Oakland Police Communications Faces Record Staffing Shortage

OAKLAND – If you dial 911 in Oakland, you are more likely than ever to get a recorded voice that calmly repeats the message: “This is Oakland 911. Do not hang up.”

That’s because there are not enough operators working the phones to handle the high volume of emergency calls, says Oakland Police Communications Supervisor Regina Harris-Gilyard.

Although it is one of the busiest emergency centers in the state, handling 813,039 calls last year, Communications is currently running with only 57 of 72 dispatcher positions filled.

The division has had a staffing shortage for years, but this is the worst that Harris-Gilyard has ever seen: “We’ve never had 15 vacancies in the 23 years I’ve worked here.”

To make matters worse, five of the 57 dispatchers are on long-term disability primarily for off-duty reasons, leaving Communications with only 52 active employees.

Despite relatively good pay, Oakland police are suffering an overall staffing shortage. The department is now down 80 officers and losing an average of three a month to retirement. Many new applicants can’t pass the background checks.

For Communications, that means an average wait for callers of 16 seconds in August, compared to a statewide average of 10 seconds, said Lt. Michael Johnson, who leads Police Communications. Johnson is not aware of anyone who was harmed by the longer wait time, but he says, “It’s always better to be quicker than that.”

There are many empty gray cubicles in the police Complaint Center, where Gina Oliver, a veteran dispatcher of 10 years, sits at a desk in the middle of the room. The seats are filled entirely by women who divide their attention between a muted TV tuned to CNN and a small, electronic reader board that alerts dispatchers to the number and the wait time for each incoming call.

Oliver wears a headset patched into the phone and the computer system. She faces two flat-panel monitors displaying caller information and database forms, in which she enters each caller’s name, address and complaint.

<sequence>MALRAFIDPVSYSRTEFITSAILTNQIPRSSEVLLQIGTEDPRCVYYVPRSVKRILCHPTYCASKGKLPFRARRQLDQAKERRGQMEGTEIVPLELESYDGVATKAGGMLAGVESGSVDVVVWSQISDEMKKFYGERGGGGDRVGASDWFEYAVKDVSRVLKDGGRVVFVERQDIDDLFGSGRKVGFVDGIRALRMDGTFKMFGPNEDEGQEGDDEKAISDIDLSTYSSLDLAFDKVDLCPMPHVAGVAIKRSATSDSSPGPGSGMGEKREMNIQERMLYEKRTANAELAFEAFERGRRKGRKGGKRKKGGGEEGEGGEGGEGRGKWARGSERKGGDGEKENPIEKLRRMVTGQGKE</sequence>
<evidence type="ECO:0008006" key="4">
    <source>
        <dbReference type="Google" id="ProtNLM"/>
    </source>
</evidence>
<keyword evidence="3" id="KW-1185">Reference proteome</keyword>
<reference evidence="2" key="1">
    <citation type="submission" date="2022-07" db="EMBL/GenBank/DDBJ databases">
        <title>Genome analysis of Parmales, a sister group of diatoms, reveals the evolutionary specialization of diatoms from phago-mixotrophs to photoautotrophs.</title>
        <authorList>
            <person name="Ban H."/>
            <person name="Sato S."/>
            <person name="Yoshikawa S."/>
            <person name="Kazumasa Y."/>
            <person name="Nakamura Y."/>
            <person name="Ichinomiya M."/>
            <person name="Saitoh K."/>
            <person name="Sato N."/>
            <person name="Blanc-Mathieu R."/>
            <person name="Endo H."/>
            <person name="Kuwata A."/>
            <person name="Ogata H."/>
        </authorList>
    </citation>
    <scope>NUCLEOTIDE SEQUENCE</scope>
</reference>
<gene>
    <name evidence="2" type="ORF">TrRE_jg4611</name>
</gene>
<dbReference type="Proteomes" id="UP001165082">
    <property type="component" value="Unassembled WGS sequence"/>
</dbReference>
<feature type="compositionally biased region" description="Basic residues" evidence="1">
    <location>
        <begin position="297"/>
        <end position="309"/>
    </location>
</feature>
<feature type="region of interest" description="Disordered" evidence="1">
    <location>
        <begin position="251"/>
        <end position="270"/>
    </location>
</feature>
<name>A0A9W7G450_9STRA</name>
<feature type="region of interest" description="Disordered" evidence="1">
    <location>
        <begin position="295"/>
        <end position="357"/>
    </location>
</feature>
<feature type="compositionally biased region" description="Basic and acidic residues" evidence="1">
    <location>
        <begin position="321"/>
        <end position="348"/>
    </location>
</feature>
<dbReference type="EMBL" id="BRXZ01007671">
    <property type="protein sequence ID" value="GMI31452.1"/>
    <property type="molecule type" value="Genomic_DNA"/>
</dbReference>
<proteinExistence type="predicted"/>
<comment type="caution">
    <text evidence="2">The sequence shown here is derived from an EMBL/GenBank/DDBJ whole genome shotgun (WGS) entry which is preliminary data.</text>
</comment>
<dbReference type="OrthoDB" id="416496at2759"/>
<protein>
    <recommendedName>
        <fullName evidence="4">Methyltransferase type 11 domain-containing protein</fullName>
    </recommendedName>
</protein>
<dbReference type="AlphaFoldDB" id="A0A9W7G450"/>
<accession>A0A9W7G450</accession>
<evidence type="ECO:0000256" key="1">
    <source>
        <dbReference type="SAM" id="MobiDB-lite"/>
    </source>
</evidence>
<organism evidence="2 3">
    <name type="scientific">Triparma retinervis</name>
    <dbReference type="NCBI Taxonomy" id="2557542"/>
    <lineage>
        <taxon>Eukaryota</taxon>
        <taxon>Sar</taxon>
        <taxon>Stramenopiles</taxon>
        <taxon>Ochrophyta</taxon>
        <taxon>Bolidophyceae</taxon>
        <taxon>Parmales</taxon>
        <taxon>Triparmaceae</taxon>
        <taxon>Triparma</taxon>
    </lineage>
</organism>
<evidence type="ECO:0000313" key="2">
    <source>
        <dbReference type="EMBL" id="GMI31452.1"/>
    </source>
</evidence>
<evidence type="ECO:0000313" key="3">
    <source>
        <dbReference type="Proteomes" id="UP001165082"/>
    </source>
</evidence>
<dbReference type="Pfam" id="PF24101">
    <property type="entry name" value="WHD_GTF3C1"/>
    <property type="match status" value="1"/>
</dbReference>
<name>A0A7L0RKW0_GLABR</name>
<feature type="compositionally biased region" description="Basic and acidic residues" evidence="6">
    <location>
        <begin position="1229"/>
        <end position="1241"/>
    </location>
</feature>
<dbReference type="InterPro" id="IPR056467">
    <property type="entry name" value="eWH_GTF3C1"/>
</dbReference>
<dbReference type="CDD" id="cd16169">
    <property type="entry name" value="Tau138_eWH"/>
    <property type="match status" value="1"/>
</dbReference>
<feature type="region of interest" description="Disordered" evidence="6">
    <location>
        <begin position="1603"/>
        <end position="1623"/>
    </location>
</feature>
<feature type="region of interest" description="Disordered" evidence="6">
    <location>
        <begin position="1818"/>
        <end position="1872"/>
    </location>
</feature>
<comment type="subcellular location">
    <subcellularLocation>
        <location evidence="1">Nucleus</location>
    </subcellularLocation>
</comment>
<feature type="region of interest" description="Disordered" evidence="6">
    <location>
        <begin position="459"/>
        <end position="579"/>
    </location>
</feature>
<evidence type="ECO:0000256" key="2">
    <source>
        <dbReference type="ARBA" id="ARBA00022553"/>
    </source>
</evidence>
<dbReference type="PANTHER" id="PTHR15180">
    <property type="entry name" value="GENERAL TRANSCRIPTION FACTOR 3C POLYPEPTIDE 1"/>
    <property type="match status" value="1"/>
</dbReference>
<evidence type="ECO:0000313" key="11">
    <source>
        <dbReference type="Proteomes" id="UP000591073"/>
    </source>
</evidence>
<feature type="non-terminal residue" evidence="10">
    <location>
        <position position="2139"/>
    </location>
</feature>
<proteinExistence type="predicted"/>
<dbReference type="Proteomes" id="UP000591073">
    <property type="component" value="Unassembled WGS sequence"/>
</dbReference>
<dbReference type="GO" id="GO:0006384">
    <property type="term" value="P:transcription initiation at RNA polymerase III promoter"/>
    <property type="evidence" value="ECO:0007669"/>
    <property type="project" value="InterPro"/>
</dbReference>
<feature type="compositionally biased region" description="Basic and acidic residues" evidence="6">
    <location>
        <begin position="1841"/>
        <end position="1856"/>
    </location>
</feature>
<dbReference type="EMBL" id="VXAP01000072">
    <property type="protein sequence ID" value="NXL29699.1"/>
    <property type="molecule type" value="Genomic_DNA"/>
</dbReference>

Oliver took the job when she was a newly divorced mother 10 years ago. Today dispatchers start at $32 an hour, and Oliver says the pay was what initially drew her to the work: “There’s nowhere you can go in the private sector and make this kind of money.”

The job isn’t for everyone, said Dee Lyons, Office of Personnel project manager for Oakland police.

“You’re multitasking, and people’s lives are on the line. You could be taking a call from an officer down or a citizen whose life is in danger,” she said.

To get more dispatchers like Oliver, the Office of Personnel is expanding its recruiting and print and online advertising. In the past year, it held two workshops at the department auditorium. Potential applicants heard from current dispatchers who talked about the types of calls they handle and took questions about the background check required of all applicants.

It’s a difficult job. Dispatchers are the emergency workers that nobody sees. Oliver says she must schedule her three children’s birthday celebrations around work. Depending on which shift she draws at the beginning of each year, she might work nights, weekends and holidays. Now remarried, she says she stays with the job because “I relatively like it and I’m good at it.”

One upside to the shortage is overtime. Oliver works between 44 and 60 hours each week. “You can make as much money as you want here,” she says.

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